Though a college dropout himself, Steve Jobs did much to revolutionize educational technology, and even education itself.  The influence of Apple Computer on America’s schools began in earnest when the company donated Apple II to 10,000 schools in California in 1983. School librarians, who were often technology gatekeepers in schools in those days, appreciated their ease of use.

Today iPhones and iPads are ushering in dynamic, collaborative educational techniques, and even replacing books and saving money in classrooms. Indeed, the iPad may be Jobs’ biggest legacy of all. In the third quarter of 2011, educational sales of iPads were greater than all of Apple’s educational Mac desktop and laptop sales combined. Teachers and tutors love its portability and long battery life. And it’s intuitively easy for even young children and kids with learning disabilities to use.

Apple also offers iTunes U, an innovative, iPhone accessible distribution channel for educational content “from lectures to language lessons, films to labs, audiobooks to tours…” More than 800 universities – as well as institutions like the New York Public Library, the Metropolitan Museum of Art and numerous PBS stations — have active ITunes U sites, and many organizations distribute their content publically on the iTunes store. Besides offering countless podcasts, iTunes U supports both the PDF and ePub file formats. The latter can be read on iPads, iPhones and the iPod Touch, as well as any compatible e-reader.

According to an interview with Daniel Morrow, executive director of the ComputerWorld Smithsonian Awards Program, Jobs pointed out that teachers and tutors are key to fueling curiosity and make learning possible. Jobs said, “You need a person. Especially with computers the way they are now. Computers are very reactive but they’re not proactive; they are not agents, if you will. They are very reactive. What children need is something more proactive. They need a guide. They don’t need an assistant.”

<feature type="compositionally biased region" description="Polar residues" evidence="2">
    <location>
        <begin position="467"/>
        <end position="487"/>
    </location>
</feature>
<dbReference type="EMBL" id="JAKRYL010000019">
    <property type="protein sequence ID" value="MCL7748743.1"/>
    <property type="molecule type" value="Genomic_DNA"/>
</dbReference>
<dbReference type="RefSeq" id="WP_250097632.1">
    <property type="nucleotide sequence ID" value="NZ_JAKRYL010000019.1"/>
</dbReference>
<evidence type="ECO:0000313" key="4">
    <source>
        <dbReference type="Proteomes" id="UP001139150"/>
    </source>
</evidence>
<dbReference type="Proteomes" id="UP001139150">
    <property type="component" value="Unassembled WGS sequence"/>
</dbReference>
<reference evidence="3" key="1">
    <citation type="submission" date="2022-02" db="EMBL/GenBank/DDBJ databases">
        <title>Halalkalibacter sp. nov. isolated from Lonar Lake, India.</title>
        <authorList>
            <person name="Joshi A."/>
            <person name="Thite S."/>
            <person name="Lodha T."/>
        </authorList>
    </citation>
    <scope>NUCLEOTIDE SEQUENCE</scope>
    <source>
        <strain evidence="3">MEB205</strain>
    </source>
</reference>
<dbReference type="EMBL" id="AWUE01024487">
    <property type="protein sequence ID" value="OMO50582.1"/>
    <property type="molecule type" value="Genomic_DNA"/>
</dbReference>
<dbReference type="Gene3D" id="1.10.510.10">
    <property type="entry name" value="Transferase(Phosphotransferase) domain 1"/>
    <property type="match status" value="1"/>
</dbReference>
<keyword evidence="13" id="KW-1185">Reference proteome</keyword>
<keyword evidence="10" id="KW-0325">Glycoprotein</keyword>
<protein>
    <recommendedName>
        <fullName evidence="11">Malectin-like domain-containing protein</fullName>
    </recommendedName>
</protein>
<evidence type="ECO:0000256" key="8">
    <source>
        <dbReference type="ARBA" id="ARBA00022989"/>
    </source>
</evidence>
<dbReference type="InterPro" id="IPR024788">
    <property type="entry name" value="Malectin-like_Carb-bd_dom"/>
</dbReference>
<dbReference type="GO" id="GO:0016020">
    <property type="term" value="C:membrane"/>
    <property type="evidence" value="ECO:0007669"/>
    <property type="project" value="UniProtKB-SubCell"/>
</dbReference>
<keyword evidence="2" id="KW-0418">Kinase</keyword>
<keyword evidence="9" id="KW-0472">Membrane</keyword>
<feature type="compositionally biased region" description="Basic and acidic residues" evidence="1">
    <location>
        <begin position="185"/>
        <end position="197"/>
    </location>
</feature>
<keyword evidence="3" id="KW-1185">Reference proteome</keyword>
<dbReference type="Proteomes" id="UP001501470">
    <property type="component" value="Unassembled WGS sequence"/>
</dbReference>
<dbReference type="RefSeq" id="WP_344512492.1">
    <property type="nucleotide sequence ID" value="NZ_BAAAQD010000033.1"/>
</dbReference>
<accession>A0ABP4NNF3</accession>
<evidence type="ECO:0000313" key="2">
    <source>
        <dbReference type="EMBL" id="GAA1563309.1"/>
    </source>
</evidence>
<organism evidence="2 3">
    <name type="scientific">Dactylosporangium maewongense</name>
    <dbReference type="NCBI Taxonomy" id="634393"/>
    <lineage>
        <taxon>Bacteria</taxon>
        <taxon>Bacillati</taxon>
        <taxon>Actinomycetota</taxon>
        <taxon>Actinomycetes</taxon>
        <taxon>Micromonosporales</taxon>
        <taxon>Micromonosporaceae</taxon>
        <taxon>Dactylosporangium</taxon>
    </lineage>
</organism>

Undoubtedly Jobs was an inspiration to countless students from grade school through grad school. He was also an ardent supporter of the innovative use of technology in schools. I resonated with the observations of the StateImpact Florida blog, which pointed out that “the corporate cultural differences between computing giants Microsoft and Apple have also served as a proxy in the debate about changing the US higher education system.”

The blog astutely points out that Microsoft founder and massive education donor Bill Gates wants US higher education institutions to focus more on subjects that correlate directly to jobs. Whereas Steve Jobs said at the unveiling of the iPad 2 in March, “It’s in Apple’s DNA that technology alone is not enough — it’s technology married with liberal arts, married with the humanities, that yields us the result that makes our heart sing and nowhere is that more true than in these post-PC devices.”

I also greatly appreciated the frank insights offered in the Edudemic blog on how Jobs “legacy of fearlessness and innovation” can serve as guidance for educational reform. Among many good points made in this blog post, the author (recent college grad Jesse L) reminds us that NeXT Computer, while a financial dud, was the inspiration for the first web server and laid the foundation for the web browser. The writer’s point is that we often focus too hard on outcomes, and thus miss the bigger picture that frames innovation.

Long live the educational legacy of Steve Jobs.

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